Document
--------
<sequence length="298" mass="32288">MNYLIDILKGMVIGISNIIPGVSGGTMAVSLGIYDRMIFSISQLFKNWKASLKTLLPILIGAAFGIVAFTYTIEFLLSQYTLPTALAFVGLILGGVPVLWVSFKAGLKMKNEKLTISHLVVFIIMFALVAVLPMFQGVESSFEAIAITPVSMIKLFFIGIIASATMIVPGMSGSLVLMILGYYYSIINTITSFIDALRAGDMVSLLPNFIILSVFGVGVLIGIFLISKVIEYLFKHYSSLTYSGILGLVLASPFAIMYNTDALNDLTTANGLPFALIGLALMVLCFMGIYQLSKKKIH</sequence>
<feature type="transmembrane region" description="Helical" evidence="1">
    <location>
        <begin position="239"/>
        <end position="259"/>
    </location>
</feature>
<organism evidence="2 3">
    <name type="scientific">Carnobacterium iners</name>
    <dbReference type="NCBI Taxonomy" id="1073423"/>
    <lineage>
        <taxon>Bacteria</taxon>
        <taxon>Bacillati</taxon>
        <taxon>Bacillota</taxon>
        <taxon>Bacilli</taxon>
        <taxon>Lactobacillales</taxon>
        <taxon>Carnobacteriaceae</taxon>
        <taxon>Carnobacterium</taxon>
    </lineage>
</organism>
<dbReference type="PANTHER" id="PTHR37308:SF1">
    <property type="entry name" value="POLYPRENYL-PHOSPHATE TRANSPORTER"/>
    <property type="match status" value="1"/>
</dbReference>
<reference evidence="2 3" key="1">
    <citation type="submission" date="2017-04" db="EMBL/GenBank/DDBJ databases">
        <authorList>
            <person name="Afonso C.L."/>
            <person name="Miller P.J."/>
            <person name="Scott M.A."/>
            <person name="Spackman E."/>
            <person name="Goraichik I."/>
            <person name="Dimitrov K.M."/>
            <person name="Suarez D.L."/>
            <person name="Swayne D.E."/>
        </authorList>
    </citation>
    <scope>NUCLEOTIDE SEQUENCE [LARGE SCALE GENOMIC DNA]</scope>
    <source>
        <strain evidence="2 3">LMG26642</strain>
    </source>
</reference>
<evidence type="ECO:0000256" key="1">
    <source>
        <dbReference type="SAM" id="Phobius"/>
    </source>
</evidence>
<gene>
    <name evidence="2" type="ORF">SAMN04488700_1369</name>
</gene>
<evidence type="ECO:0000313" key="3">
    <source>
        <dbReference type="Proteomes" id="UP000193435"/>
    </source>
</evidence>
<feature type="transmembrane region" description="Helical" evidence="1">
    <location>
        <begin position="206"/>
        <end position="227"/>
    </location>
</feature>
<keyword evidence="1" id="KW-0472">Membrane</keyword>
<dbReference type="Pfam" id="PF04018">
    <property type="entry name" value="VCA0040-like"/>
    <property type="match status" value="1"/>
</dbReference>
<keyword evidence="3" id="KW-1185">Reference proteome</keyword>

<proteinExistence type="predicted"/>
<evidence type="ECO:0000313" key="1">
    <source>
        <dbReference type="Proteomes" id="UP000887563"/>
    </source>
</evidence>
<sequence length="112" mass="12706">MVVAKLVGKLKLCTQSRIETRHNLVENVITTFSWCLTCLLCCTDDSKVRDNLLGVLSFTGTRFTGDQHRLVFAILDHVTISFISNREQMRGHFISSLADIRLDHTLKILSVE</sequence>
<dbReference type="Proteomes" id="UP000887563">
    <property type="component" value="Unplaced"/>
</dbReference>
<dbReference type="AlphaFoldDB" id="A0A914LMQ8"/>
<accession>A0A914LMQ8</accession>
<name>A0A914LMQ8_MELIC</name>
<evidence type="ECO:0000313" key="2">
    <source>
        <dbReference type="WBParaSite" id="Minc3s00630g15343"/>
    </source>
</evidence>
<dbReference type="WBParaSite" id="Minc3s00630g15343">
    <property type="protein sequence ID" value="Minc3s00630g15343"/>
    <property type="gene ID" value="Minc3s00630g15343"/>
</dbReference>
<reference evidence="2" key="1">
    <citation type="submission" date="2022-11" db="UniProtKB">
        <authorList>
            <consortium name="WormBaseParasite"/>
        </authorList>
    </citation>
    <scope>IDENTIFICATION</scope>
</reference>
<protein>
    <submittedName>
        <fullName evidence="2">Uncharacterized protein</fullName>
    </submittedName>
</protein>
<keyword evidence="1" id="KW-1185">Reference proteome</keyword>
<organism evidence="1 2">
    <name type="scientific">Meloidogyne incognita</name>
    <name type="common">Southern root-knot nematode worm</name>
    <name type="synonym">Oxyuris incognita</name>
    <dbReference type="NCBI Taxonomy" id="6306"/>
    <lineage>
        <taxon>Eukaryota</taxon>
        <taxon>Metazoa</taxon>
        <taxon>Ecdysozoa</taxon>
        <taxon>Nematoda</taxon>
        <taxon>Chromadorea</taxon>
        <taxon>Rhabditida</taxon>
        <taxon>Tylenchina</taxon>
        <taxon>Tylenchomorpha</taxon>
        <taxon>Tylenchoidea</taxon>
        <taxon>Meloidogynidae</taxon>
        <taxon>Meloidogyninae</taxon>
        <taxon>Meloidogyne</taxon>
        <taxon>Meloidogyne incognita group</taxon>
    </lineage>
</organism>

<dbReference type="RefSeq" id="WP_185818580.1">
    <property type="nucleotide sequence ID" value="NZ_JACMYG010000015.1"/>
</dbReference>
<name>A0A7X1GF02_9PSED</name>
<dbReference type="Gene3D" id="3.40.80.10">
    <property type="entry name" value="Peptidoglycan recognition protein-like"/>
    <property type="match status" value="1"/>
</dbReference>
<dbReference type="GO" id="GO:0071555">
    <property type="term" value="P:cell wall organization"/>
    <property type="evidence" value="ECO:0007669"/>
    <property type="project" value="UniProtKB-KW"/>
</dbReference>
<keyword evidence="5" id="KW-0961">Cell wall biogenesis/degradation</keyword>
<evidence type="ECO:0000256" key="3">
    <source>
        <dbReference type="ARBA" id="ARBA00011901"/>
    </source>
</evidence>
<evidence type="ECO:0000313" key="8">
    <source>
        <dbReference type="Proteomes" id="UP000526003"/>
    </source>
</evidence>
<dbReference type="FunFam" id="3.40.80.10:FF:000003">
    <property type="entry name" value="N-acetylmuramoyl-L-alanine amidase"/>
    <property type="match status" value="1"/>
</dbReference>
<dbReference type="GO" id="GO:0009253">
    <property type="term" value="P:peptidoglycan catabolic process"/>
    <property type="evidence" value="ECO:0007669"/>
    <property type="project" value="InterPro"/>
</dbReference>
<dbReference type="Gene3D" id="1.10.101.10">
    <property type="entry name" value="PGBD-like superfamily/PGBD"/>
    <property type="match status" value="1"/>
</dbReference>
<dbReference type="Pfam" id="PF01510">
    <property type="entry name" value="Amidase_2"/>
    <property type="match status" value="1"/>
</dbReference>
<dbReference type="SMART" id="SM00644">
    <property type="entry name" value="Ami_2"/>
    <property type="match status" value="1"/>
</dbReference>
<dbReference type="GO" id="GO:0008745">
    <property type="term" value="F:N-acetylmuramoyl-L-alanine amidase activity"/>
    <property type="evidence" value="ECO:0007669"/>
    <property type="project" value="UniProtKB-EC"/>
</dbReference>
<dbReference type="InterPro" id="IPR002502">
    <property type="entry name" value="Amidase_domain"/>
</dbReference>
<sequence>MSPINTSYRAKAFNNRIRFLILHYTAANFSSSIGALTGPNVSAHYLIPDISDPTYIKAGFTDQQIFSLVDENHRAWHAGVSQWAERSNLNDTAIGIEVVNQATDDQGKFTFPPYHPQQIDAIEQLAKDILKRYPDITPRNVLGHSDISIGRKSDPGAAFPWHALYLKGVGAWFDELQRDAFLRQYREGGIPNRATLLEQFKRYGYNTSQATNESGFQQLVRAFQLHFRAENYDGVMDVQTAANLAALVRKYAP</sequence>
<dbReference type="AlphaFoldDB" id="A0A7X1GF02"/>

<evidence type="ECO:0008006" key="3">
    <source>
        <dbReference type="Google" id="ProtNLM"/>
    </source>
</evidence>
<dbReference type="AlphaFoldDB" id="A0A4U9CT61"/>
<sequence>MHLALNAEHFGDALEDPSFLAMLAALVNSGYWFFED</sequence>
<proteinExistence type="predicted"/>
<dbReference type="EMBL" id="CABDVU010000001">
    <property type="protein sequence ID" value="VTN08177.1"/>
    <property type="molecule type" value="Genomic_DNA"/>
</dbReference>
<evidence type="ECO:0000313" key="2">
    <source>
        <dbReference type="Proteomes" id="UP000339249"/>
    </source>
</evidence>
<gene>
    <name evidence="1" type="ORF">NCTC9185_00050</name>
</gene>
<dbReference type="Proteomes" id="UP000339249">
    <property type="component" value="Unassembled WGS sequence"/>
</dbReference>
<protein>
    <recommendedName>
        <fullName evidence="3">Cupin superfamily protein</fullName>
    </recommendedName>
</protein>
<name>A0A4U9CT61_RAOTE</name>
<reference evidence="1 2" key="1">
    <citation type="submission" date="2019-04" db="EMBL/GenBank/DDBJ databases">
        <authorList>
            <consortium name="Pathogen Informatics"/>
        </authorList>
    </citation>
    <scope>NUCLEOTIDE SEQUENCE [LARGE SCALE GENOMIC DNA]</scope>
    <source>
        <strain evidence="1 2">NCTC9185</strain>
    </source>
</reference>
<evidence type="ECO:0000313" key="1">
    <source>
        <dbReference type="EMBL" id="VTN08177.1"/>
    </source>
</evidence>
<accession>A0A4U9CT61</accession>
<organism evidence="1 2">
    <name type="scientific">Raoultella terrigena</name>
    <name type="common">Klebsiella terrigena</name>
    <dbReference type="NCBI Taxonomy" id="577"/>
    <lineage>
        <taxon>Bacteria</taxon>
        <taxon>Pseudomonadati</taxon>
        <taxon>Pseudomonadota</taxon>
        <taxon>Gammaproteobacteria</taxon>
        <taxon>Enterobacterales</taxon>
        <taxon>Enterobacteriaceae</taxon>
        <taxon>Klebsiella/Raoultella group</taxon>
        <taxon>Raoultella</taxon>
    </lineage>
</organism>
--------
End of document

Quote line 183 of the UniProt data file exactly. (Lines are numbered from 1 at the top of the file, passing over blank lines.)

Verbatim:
    </source>